The second step is to enhance employer ownership, responsibility and their ‘skin in the game’. Media reports often highlight the corporate sector lamenting about “unemployable youth”. The private sector places the onus on the government, treating it as a welfare responsibility, while the government looks to the private sector since it is the end consumer of skills. The result is that only 36% of India’s organised sector firms conduct in-firm training (mostly large ones, which are also the only ones that take on apprentices under a Government of India Act).
We need a clear fix for this. In this regard the committee’s recommendation of a reimbursable industry contribution model (applicable only to the organised sector) should solve the perennial problem of poaching while providing a common level field. It could ensure reimbursements for those companies undertaking training while rewarding industry for sharing and undertaking skilling until everyone in the company is skilled. This will lay the foundation for making at least our organised workforce 100% skilled.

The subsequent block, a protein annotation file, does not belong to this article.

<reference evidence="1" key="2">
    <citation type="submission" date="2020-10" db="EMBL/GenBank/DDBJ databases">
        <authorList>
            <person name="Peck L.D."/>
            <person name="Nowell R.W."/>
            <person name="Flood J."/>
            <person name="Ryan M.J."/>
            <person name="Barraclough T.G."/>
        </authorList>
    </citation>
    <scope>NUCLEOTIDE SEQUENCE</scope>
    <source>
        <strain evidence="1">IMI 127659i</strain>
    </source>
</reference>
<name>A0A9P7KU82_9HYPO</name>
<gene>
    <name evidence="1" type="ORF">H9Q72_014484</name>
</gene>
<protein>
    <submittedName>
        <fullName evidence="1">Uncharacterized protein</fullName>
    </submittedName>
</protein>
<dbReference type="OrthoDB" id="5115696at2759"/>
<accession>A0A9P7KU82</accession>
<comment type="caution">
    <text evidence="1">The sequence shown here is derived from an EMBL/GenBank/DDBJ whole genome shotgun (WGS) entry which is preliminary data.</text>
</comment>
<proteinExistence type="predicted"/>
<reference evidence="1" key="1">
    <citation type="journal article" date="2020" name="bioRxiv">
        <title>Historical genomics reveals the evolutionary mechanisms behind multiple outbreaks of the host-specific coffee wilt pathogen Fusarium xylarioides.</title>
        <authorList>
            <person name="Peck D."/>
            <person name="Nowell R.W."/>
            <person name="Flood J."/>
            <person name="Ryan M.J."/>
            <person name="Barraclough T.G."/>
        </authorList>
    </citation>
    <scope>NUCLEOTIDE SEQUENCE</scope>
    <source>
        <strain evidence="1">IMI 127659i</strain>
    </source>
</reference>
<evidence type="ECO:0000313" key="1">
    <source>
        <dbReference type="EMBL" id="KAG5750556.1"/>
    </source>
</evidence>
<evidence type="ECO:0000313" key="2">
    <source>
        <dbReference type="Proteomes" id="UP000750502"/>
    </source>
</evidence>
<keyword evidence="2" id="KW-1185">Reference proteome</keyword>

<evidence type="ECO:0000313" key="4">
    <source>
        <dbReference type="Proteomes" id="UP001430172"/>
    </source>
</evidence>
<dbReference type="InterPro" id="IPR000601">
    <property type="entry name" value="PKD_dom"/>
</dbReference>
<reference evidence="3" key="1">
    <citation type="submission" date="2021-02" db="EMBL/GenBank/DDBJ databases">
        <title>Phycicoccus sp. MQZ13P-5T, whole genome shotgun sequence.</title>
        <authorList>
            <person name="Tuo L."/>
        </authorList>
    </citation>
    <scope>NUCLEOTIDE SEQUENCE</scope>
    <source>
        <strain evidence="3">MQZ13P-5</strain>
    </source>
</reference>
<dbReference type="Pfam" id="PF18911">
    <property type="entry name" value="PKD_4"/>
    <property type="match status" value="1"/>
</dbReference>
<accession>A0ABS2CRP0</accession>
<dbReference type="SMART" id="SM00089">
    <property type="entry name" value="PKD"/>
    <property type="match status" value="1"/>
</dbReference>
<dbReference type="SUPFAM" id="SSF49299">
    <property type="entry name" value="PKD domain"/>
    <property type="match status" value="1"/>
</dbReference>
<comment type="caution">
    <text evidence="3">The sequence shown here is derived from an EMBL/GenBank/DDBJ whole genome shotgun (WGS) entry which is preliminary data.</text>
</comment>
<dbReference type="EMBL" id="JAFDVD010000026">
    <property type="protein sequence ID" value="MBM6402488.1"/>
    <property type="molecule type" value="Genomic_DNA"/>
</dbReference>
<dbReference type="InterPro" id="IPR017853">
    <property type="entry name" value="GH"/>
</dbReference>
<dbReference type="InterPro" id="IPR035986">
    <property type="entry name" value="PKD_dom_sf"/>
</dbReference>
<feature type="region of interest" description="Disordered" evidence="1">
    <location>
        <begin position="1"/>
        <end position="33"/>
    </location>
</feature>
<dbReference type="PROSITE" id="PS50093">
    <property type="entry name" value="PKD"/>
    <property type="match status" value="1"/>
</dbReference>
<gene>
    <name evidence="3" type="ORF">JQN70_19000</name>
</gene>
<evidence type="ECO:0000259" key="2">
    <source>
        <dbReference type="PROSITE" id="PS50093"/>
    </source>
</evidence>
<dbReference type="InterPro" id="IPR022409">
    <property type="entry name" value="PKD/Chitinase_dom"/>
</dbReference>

The third policy step is in getting the government to recognise that decades have been spent in building a government-financed and managed, and hence supply-driven system.
Data gathering by sector
Does the government, which is not generating much employment in the public sector, really know what industry’s skill requirements are in the private sector? Private employers do know this but there has been no serious effort by them to gather data. So the government needs to confine itself to roles it is capable of performing and not involving itself through multiple ministries in activities in which it has no comparative advantage.
One such role is to have surveys, once every five years, through the National Sample Survey Office, to collect data on skill providers and skill gaps by sector. Such data can guide evidence-based policy-making, as against the current approach of shooting in the dark.
Finally, we need more reflection from stakeholders on the actual value addition done by the skilling initiative. The NSDC, which was envisioned as a public-private partnership, receives 99% of its funding from government, but its flagship scheme has a less than 12% record of placement for trainees. The NSQF framework has seen little adoption in private sector. And, more than two-thirds of courses developed have not trained even one student so far.
India can surely become the world’s skill capital but not with what it is doing right now. The reforms suggested by the committee can be a good starting point for we cannot let another generation lose its dreams.
Santosh Mehrotra is Professor, Centre for Labour, JNU, a member of the Expert Committee on SSCs, and a lead author of the NSQF. Ashutosh Pratap worked with the Expert Committee